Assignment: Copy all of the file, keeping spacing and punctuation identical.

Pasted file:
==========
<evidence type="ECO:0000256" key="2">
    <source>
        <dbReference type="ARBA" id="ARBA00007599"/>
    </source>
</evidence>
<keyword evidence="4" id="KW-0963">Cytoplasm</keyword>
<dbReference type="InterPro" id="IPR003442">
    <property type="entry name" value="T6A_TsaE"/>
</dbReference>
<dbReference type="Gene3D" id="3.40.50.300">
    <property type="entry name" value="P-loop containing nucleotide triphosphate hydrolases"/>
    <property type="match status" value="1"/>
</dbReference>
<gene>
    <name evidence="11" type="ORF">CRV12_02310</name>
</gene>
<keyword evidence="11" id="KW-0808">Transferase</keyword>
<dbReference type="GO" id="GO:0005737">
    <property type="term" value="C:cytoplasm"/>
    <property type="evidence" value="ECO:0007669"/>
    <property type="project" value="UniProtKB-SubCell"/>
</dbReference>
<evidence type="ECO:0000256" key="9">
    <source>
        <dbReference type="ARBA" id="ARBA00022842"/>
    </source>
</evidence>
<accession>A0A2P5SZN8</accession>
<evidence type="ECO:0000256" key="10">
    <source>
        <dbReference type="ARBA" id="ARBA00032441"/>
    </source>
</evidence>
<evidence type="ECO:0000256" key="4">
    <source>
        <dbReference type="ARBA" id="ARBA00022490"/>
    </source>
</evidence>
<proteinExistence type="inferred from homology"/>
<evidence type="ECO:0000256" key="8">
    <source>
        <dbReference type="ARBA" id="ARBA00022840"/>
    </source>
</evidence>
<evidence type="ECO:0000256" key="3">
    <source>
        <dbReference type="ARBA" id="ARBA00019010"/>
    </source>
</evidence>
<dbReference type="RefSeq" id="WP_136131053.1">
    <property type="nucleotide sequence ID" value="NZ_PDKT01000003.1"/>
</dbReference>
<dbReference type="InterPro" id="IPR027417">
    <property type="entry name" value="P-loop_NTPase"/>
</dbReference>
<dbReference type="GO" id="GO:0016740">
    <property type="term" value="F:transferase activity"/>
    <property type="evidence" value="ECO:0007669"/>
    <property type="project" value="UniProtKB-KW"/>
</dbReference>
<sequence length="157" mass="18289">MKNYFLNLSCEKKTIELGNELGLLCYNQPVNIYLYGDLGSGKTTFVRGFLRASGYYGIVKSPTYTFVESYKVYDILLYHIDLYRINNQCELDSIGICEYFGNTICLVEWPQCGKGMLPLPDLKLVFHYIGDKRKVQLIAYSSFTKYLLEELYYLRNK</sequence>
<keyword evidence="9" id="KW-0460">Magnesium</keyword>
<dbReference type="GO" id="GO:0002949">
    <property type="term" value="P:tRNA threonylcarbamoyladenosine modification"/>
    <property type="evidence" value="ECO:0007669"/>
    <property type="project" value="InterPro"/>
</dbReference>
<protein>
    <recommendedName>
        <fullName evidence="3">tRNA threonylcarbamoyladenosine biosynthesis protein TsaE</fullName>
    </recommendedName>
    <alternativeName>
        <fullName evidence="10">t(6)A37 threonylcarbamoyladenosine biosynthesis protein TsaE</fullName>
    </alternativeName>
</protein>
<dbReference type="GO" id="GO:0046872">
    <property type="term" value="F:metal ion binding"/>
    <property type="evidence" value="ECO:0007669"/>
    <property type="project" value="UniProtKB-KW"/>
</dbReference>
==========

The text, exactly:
<evidence type="ECO:0000256" key="2">
    <source>
        <dbReference type="ARBA" id="ARBA00007599"/>
    </source>
</evidence>
<keyword evidence="4" id="KW-0963">Cytoplasm</keyword>
<dbReference type="InterPro" id="IPR003442">
    <property type="entry name" value="T6A_TsaE"/>
</dbReference>
<dbReference type="Gene3D" id="3.40.50.300">
    <property type="entry name" value="P-loop containing nucleotide triphosphate hydrolases"/>
    <property type="match status" value="1"/>
</dbReference>
<gene>
    <name evidence="11" type="ORF">CRV12_02310</name>
</gene>
<keyword evidence="11" id="KW-0808">Transferase</keyword>
<dbReference type="GO" id="GO:0005737">
    <property type="term" value="C:cytoplasm"/>
    <property type="evidence" value="ECO:0007669"/>
    <property type="project" value="UniProtKB-SubCell"/>
</dbReference>
<evidence type="ECO:0000256" key="9">
    <source>
        <dbReference type="ARBA" id="ARBA00022842"/>
    </source>
</evidence>
<accession>A0A2P5SZN8</accession>
<evidence type="ECO:0000256" key="10">
    <source>
        <dbReference type="ARBA" id="ARBA00032441"/>
    </source>
</evidence>
<evidence type="ECO:0000256" key="4">
    <source>
        <dbReference type="ARBA" id="ARBA00022490"/>
    </source>
</evidence>
<proteinExistence type="inferred from homology"/>
<evidence type="ECO:0000256" key="8">
    <source>
        <dbReference type="ARBA" id="ARBA00022840"/>
    </source>
</evidence>
<evidence type="ECO:0000256" key="3">
    <source>
        <dbReference type="ARBA" id="ARBA00019010"/>
    </source>
</evidence>
<dbReference type="RefSeq" id="WP_136131053.1">
    <property type="nucleotide sequence ID" value="NZ_PDKT01000003.1"/>
</dbReference>
<dbReference type="InterPro" id="IPR027417">
    <property type="entry name" value="P-loop_NTPase"/>
</dbReference>
<dbReference type="GO" id="GO:0016740">
    <property type="term" value="F:transferase activity"/>
    <property type="evidence" value="ECO:0007669"/>
    <property type="project" value="UniProtKB-KW"/>
</dbReference>
<sequence length="157" mass="18289">MKNYFLNLSCEKKTIELGNELGLLCYNQPVNIYLYGDLGSGKTTFVRGFLRASGYYGIVKSPTYTFVESYKVYDILLYHIDLYRINNQCELDSIGICEYFGNTICLVEWPQCGKGMLPLPDLKLVFHYIGDKRKVQLIAYSSFTKYLLEELYYLRNK</sequence>
<keyword evidence="9" id="KW-0460">Magnesium</keyword>
<dbReference type="GO" id="GO:0002949">
    <property type="term" value="P:tRNA threonylcarbamoyladenosine modification"/>
    <property type="evidence" value="ECO:0007669"/>
    <property type="project" value="InterPro"/>
</dbReference>
<protein>
    <recommendedName>
        <fullName evidence="3">tRNA threonylcarbamoyladenosine biosynthesis protein TsaE</fullName>
    </recommendedName>
    <alternativeName>
        <fullName evidence="10">t(6)A37 threonylcarbamoyladenosine biosynthesis protein TsaE</fullName>
    </alternativeName>
</protein>
<dbReference type="GO" id="GO:0046872">
    <property type="term" value="F:metal ion binding"/>
    <property type="evidence" value="ECO:0007669"/>
    <property type="project" value="UniProtKB-KW"/>
</dbReference>